Students write with both hands

A small school in rural India is gaining attention over the fact that all 300 students are ambidextrous. Data shows that only one percent of the global population is ambidextrous, but the ambitious founder of Veena Vandini School, in Madhya Pradesh is aiming to change that starting at a local level.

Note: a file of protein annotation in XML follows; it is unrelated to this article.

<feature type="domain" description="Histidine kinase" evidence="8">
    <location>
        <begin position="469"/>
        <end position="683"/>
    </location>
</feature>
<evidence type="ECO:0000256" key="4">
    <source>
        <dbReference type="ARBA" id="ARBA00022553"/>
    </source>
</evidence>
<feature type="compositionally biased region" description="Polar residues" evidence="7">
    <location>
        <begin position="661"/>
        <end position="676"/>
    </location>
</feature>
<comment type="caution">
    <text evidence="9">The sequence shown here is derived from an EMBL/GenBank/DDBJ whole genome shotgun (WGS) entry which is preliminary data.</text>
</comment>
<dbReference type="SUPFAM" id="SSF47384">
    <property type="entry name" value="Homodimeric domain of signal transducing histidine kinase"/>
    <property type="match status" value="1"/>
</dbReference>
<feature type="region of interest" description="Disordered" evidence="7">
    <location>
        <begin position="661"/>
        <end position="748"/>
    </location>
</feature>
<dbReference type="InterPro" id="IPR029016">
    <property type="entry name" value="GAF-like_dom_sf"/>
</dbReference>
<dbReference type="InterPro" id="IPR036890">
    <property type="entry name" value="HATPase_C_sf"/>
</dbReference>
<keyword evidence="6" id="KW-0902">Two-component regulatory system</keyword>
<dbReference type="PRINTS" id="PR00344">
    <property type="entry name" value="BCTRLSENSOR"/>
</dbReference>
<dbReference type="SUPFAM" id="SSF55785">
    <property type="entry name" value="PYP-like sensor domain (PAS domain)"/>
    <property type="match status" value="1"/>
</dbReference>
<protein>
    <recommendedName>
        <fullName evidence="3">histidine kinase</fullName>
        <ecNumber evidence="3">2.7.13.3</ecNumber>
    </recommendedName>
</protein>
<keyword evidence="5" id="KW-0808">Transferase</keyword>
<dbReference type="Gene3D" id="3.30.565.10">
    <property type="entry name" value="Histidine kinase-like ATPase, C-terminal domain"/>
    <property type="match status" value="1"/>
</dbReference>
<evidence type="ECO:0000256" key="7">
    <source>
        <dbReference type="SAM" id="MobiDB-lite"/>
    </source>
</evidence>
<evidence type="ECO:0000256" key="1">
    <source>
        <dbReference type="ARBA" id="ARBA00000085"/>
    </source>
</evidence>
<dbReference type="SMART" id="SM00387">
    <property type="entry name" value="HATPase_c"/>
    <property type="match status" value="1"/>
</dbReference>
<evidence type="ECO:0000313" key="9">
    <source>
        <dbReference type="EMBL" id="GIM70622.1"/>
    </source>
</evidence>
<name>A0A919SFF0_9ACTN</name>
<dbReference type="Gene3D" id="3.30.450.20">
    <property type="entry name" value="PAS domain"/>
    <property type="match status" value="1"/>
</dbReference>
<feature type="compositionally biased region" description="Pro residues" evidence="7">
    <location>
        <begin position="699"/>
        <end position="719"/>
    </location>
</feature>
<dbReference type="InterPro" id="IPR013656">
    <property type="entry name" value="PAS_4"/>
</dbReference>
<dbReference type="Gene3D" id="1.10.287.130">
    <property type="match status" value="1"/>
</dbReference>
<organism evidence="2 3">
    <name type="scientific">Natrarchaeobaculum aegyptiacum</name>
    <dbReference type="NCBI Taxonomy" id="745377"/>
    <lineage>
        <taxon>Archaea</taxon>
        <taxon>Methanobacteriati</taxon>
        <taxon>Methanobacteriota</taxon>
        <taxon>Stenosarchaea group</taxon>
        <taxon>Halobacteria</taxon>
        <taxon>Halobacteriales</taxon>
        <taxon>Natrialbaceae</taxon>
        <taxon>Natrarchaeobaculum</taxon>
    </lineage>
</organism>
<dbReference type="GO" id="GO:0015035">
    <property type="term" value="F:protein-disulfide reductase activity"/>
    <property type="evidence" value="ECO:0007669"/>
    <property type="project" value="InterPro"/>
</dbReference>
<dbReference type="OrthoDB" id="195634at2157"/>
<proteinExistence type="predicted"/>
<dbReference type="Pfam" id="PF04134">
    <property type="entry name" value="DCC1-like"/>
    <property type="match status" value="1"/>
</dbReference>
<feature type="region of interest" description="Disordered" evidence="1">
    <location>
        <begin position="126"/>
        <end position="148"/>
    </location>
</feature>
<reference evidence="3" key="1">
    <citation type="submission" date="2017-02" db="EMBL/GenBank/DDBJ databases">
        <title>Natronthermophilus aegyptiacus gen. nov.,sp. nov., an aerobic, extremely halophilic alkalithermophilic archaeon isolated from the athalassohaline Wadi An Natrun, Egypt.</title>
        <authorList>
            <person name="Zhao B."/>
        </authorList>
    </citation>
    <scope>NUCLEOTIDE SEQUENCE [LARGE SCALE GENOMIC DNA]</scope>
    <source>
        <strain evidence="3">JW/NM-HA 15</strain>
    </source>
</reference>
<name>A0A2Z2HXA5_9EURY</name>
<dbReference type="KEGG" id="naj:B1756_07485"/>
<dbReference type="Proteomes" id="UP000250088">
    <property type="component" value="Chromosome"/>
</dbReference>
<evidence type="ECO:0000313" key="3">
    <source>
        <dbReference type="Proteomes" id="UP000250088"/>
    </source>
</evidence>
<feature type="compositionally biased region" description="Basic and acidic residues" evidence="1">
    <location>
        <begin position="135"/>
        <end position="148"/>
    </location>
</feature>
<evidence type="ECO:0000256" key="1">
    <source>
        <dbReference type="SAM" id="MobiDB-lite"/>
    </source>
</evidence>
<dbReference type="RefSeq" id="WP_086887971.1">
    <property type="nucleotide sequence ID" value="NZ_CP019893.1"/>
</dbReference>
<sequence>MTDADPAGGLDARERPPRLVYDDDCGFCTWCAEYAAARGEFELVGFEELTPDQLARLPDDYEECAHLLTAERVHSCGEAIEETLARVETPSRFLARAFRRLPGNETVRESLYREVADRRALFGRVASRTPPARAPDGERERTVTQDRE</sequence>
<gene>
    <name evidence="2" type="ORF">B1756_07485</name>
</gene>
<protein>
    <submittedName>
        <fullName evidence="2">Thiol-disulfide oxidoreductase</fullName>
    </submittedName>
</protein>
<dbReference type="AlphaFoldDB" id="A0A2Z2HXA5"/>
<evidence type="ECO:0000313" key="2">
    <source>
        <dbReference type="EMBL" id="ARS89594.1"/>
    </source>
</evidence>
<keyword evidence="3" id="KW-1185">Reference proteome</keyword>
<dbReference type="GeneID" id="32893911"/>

Former soldier and Veena Vandini School founder VP Sharma stated that he was inspired to focus on ambidexterity training by India‚Äôs first president Rajendra Prasad. Every 45-minute class at Veena Vandini includes 15-minutes devoted to handwriting practice, ensuring that every student develops the ability to write with both hands. VP Sharma also believes that the skill better enables students to learn multiple languages, and has them practice writing the same words in different languages at the same time. An American study revealed that ambidextrous children performed worse than left- or right handers on a range of skills, especially in math, memory and logical reasoning. A Study in Northern Finland indicated that children who are ambidextrous are much likelier to developmental health issues, including ADHD, language problems, and academic problems.

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